A significant number of small-molecule inhibitors of HIF-1α identified thus far seems to affect HIF-1 translation (31, 34, 37, 38), yet regulation of HIF-1α translation under hypoxic conditions is still poorly understood. We were then intrigued by the fact that AF also seemed to inhibit HIF-1α synthesis. Further experiments showed that AF inhibited HIF-1α mRNA expression by ∼50%, under hypoxic, but not normoxic conditions. The magnitude of HIF-1α mRNA inhibition was unlikely to account for the almost complete inhibition of HIF-1α protein accumulation, raising the possibility that additional mechanisms were implicated. Using primers that specifically detect HIF-1α pre-mRNA, we discovered that hypoxia (in the absence or presence or AF) induced higher levels of transcript, relative to normoxic cells. The increased levels of HIF-1α pre-mRNA did not seem to correlate with the decreased expression of HIF-1α mRNA in the presence of AF. Notably, experiments conducted in the presence of actinomycin D showed that active transcription was required for the downregulation of HIF-1α mRNA expression by AF. The discrepancy between accumulation of HIF-1α pre-mRNA and decrease of HIF-1α mRNA levels might have suggested a potential effect of AF plus hypoxia on HIF-1α mRNA processing and/or maturation. However, results obtained in the presence of actinomycin-D argue against this conclusion and are consistent with transcriptional induction of either (a) a repressor, which in turn is responsible for inhibition of HIF-1α mRNA expression, or (b) noncoding RNA species, which may account for both inhibition of HIF-1α mRNA expression and translation. The latter possibility is consistent with (a) the mechanism of action of AF, which implicates protein nucleic acid complexes (33, 35), (b) the lack of correlation between magnitude of HIF-1α mRNA inhibition and inhibition of HIF-1α translation, and (c) the ability of topotecan, a DNA-damaging agent that also inhibits HIF-1α translation, to increase the levels of antisense transcripts of the HIF-1α genomic sequence (47). Several miRs have been recently identified that indeed target the 3′-untranslated region of HIF-1α mRNA, leading to the inhibition of HIF-1α protein levels (48–50). It is then plausible that the effects of DNA-damaging agents on HIF-1 protein translation may at least in part implicate noncoding RNA species that target HIF-1α mRNA expression and/or HIF-1α mRNA translation. Further experiments are required to characterize the spectrum of miR induced by agents that concomitantly inhibit HIF-1α and induce DNA damage to formally show the existence of a mechanistic link.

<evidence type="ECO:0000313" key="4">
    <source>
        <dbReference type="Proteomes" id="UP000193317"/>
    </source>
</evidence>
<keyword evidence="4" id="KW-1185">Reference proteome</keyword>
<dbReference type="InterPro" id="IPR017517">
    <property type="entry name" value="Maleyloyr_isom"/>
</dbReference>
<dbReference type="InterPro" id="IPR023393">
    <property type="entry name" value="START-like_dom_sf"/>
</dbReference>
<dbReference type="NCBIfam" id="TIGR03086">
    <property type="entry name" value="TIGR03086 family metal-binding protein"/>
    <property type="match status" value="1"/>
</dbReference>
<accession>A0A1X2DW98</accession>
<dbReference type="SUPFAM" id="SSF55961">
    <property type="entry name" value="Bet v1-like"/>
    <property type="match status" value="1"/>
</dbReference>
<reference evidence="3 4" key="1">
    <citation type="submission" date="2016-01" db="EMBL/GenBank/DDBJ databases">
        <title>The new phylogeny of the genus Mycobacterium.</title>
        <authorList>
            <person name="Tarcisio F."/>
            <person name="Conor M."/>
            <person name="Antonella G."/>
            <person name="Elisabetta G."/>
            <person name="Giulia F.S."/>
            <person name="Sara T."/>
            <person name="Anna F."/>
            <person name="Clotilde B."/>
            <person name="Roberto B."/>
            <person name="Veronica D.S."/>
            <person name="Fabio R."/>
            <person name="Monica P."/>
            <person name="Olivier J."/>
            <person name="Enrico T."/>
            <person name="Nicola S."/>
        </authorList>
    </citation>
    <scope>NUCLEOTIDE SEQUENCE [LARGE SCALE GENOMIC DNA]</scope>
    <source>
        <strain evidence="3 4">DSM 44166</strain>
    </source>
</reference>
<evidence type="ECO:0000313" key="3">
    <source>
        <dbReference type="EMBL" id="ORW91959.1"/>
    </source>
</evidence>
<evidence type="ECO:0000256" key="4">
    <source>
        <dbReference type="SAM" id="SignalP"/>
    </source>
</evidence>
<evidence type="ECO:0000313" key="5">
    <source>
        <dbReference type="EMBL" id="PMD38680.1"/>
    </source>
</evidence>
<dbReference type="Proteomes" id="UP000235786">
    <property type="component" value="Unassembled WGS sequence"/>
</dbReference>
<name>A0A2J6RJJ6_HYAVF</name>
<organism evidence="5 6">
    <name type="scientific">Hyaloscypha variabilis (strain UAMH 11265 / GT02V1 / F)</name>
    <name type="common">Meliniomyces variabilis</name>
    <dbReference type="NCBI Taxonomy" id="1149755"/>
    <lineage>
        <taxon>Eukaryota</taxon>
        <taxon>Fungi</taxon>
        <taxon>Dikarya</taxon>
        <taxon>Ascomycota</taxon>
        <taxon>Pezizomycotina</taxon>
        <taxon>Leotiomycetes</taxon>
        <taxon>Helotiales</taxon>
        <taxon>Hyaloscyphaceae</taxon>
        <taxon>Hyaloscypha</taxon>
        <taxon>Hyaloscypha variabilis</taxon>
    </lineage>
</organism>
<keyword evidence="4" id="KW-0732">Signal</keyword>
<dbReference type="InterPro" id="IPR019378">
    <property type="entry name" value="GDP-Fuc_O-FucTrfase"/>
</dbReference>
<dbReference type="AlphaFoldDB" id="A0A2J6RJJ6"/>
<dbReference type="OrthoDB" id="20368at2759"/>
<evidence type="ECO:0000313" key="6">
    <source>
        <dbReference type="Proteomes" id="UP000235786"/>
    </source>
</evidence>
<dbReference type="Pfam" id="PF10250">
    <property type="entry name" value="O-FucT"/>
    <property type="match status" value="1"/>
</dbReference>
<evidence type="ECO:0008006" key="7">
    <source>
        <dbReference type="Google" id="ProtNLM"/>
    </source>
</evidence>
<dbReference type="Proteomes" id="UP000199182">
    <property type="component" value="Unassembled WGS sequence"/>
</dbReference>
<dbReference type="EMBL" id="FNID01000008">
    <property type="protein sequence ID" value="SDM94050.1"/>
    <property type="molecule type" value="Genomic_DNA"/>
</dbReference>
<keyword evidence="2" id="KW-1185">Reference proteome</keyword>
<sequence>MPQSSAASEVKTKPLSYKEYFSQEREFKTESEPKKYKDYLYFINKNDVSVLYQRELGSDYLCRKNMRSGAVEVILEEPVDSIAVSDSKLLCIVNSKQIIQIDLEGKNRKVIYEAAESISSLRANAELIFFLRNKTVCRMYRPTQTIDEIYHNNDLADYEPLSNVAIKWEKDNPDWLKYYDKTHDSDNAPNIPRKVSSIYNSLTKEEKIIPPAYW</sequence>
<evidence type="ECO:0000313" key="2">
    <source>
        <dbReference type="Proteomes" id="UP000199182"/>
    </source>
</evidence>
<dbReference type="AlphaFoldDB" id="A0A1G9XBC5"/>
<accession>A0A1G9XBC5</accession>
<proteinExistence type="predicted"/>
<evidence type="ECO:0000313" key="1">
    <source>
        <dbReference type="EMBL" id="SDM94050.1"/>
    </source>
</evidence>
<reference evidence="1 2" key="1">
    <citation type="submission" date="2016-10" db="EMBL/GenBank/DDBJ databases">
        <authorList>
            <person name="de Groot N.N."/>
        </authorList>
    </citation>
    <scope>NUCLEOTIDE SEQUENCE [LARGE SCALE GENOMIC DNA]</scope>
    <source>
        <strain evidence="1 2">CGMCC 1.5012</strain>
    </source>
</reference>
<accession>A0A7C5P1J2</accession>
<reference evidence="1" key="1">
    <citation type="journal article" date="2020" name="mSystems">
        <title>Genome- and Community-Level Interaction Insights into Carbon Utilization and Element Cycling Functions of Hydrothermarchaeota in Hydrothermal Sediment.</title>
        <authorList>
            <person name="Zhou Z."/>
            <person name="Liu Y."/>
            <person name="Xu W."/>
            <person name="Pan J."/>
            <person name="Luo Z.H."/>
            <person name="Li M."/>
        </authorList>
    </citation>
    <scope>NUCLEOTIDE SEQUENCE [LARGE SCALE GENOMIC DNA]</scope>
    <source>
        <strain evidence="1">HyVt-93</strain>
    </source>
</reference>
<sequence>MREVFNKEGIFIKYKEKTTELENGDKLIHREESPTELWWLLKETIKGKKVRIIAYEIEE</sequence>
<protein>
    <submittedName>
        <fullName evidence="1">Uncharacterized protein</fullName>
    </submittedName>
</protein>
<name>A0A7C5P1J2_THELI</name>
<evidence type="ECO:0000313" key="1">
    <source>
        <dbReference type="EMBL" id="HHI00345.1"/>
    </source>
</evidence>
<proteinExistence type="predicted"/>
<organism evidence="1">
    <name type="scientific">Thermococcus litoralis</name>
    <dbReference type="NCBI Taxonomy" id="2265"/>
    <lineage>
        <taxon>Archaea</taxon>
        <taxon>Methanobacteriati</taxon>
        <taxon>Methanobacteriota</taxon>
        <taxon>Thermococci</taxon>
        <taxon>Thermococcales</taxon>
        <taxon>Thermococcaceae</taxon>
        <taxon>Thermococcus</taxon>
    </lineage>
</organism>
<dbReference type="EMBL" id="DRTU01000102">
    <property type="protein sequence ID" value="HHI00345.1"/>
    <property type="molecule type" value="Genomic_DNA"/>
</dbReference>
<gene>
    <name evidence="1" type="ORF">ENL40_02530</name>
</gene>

The proposed mechanism of HIF-1α inhibition by AF is conceivably associated with effects on other genes and pathways. However, AF did not inhibit NF-κB or AP-1 transcriptional activities and potently induced p21 mRNA and protein expression, ruling out a global effect on mRNA expression and/or protein translation. Moreover, gene array experiments (using the Affymetrix human 133 2.0 plus chip) indicated that 1.78% of genes were induced >2-fold, and 0.69% of genes were inhibited >2-fold in MCF-7 cells treated with AF (0.25 μmol/L) for 16 hours, showing that AF does not cause a global inhibition of gene expression (data not shown).
Evidence of inhibition of HIF-1α expression in xenograft tissue (Fig. 6) further corroborates potential translational implications of the findings described in this article. Inhibition of HIF-1α in AhR100 cells also raises the possibility that AF might modulate HIF-1–dependent pathways even in cells that are not sensitive to its cytotoxic effects, a feature that would be emphasized by more protracted schedules of administration, as opposed to the ones generally used for cytotoxic agents. Finally, modulation of both mRNA expression and mRNA translation induced by AF may potentially contribute to its anticancer activity and unveils novel properties of AF that may help its clinical development.
Disclosure of Potential Conflicts of Interest
No potential conflicts of interest were disclosed.
We thank members of the Melillo's laboratory, Yves Pommier, and Robert H. Shoemaker for the helpful discussion.
Grant Support: Federal funds from the NCI, NIH, under contract no. N01-CO-12400. The content of this publication does not necessarily reflect the views or policies of the Department of Health and Human Services, nor does mention of trade names, commercial products, or organizations imply endorsement by the U.S. Government. This research was supported by the Developmental Therapeutics Program, DCTD, of the NCI, NIH.